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The real cause of Huruma deaths

By Patrick Mbataru | May 4th 2016

The death of 23 people after a residential building collapsed in Huruma once more interrogates our urban planning. But hidden underneath such regular catastrophes is the social injustice lived out by the victims.

Social justice in cities is becoming increasingly crucial as the world undergoes rapid urbanisation. Many authorities are realising the unsustainability of urbanisation without equity.

Urbanisation distills the human innovation spirit and complex work patterns into a concentrated space. It mirrors the capitalist mode of production at its best.

This process can exclude many people from development, leading to social and environmental unsustainability. The city becomes more unstable if only market forces determine its shape and content.

And nowhere is the barometer of government failure or success more accurate than in a city. Nairobi is an excellent example.

When a city has more than three quarters of its population living in social-economic circumstances that do not allow them to earn a decent living or stay safe as Nairobi does, it cannot be sustainable in the sense of using available resources and leaving enough for the future generations.

Nairobi has two faces; the up-market city and the lower side. The ‘red line’ is Moi Avenue. To the east, things degenerate inversely to the improving facilities in the west and north. In the north, infrastructure matches those in some parts in London; barely two kilometres from the city centre eastwards are mountains of garbage and slums.

There is a symbiosis between the slums and up-market estates, a relationship that bellies material and economic injustice. Crime is rife in slums but this insecurity, no doubt, is increasingly being ‘exported’ to up-market areas. No one is safe.

How then do we make the city sustainable?

The unsustainability of our cities, Nairobi being just a metaphor, is not only the swelling garbage heaps. It has more to do with lack of integrated development. The lack of ‘Wanjiku first’ development that characterises the country.

How do we explain the neglect of roads, water and sanitation in Kariobangi or Mathare? Integrated development is one where all elements of development are employed efficiently for the benefit of all, poor and rich. This cannot happen if there is no political will to address the glaring inequality.

Development is often shallowly defined quantitatively; GDP, roads, railways etc., leaving out core values like sustainable use of resources. But sustainable urban development that does prioritise the welfare of the people is bound to fail.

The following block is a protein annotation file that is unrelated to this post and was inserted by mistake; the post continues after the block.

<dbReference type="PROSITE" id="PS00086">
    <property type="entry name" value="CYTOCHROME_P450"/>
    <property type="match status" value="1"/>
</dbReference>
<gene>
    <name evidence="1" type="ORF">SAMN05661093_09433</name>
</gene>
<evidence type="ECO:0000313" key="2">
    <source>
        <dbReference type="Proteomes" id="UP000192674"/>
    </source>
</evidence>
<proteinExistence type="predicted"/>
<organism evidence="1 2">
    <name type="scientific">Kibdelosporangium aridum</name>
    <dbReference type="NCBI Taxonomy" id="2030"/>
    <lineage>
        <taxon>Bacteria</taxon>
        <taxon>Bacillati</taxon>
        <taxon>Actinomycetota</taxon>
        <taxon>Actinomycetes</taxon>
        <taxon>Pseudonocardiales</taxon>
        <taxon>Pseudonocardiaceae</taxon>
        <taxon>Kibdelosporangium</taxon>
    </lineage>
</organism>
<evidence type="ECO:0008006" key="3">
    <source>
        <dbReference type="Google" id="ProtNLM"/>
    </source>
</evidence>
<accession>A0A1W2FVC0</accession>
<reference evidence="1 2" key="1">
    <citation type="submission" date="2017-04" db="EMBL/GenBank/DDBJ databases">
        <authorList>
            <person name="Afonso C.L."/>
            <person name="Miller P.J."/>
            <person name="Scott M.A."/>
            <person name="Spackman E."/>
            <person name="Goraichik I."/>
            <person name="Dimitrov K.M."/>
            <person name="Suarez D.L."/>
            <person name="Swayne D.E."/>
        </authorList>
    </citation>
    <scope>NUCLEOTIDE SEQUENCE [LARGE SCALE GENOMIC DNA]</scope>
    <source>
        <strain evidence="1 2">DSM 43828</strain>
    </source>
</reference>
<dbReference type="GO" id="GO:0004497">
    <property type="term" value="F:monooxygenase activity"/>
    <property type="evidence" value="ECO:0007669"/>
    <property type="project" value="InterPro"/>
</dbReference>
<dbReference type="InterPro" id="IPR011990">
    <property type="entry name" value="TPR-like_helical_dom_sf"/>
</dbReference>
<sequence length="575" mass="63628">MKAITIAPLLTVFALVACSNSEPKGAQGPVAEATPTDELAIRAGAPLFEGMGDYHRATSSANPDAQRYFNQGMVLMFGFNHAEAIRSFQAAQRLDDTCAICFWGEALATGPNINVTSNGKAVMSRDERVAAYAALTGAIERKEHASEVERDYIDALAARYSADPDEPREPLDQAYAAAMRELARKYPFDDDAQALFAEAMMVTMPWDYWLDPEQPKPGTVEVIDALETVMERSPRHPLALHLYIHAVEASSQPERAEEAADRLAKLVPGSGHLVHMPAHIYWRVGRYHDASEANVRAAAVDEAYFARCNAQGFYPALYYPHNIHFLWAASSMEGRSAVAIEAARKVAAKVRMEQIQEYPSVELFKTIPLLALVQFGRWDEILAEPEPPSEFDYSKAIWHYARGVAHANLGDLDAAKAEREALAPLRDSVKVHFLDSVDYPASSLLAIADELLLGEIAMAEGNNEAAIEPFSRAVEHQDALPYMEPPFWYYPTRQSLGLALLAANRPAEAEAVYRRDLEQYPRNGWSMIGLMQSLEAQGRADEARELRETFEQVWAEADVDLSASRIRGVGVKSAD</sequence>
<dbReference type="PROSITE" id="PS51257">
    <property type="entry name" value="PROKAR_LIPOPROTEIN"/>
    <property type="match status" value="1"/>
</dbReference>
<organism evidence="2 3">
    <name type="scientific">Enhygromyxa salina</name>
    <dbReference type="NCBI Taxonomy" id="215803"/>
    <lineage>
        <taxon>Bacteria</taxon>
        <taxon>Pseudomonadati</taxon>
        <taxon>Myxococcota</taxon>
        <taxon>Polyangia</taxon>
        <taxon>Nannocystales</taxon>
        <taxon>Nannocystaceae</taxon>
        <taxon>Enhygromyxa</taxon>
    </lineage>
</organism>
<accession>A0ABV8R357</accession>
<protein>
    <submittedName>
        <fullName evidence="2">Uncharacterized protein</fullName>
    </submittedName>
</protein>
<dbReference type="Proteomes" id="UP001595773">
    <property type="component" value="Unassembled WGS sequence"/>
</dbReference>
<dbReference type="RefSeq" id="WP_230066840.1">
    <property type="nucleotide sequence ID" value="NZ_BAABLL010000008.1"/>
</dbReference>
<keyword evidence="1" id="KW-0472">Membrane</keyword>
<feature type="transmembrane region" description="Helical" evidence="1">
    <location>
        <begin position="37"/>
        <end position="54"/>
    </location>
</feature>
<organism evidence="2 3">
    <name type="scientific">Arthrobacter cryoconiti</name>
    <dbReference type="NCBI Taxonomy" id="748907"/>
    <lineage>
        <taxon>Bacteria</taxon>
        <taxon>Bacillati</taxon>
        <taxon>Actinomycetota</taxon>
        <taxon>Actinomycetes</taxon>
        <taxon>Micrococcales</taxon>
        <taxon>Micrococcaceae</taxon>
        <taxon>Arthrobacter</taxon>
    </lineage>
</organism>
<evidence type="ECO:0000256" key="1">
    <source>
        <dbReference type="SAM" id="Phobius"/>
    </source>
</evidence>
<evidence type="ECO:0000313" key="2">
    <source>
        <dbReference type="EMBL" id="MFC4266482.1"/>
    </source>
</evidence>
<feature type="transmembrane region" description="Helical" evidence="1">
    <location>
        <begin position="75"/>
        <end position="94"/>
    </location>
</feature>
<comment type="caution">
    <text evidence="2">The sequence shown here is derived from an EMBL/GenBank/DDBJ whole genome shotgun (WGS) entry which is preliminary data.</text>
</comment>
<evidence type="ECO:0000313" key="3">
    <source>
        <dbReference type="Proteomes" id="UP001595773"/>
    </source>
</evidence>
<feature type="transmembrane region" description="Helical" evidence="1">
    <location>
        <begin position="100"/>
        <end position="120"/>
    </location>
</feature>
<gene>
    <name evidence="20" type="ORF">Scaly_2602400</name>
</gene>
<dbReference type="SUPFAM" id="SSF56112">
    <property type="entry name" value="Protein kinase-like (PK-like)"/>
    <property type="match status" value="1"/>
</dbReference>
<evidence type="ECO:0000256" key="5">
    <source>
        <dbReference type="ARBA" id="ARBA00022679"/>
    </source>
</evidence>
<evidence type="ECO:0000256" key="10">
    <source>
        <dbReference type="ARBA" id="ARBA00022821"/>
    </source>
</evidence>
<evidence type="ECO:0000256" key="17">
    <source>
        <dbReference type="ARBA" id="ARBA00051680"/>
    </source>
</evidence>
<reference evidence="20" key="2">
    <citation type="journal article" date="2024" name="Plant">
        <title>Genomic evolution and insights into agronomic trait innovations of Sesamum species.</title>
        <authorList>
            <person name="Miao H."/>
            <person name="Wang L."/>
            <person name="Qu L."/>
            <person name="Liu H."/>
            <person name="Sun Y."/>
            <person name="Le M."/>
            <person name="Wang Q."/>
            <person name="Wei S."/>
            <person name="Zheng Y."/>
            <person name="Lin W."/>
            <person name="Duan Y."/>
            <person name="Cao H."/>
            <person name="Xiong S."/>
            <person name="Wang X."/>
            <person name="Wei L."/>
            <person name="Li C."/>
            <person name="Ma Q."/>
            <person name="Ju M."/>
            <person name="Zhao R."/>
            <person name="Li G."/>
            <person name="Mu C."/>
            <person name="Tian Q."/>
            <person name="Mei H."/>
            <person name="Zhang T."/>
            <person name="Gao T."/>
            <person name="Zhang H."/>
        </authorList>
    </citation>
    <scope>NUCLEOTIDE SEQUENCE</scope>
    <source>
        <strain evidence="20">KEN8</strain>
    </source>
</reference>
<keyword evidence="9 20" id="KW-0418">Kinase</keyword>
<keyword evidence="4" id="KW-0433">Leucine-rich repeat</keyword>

The resources at the disposal of a city are intensely contested. Without strong institutions and political will, the application of the resources is easily hijacked by the possessors of decision-making tools to serve their own ends. This impacts negatively not only on the environment but ironically also on the welfare of all including those who benefit from social injustice.

Some cities are realising the unsustainability of such a situation and have begun to address the problem. Rio de Janeiro in Brazil has begun the herculean task of integrating its infamous ‘favelas’ (slums) with the city’s richer areas.

With government support, the city authorities are laying water pipes, railways, trams cars and cable cars and above all improving the incomes and dignity of the slums dwellers, all towards the ‘de-balkanisation’ of the favelas.

Like Nairobi, Rio’s slums are under the grip of vicious drug gangs. Only more viciously so. Yet, the Brazilian government has recognized that posting impressive economic figures with so many living in squalor is futile.

The earlier Nairobi’s richer residents and the boisterous middle class realise that they are safer if Eastlands is safe, the better. Revolutions start in the slums. Imagine Mathare and Kibera slums being served by modern tramways and cable cars! Imagine garbage being used to generate power.

Think of the greening and security within slums improving so well that CEOs, politicians and NGO types who hide in the leafy areas of Muthaiga and Runda choose to relax along Nairobi River instead of on the sandy beaches of Malindi!

It is happening in Rio. Fair enough, current slum upgrading programmes in Nairobi are to be hailed. But I wait to see where the proposed tramway will be laid first.

And, who owns these projects? Successful urban improvement projects lie in a participatory approach, with the people defining their priorities. A flexible government and partnerships should work.

Yet, a city is not isolated from the hinterland. The problem with the African city, Nairobi included, is that it has grown much more rapidly than the countryside.

The consequences are well-known: uninhibited migration, amorphous growth, sprawls and the consequent social problems.

When we pack all the best facilities and opportunities into the city and into the hands of a few, the town grows malignantly.

It sucks all the energy from the countryside but since this growth is not supported by frameworks ensuring social and economic justice, it becomes a time bomb.

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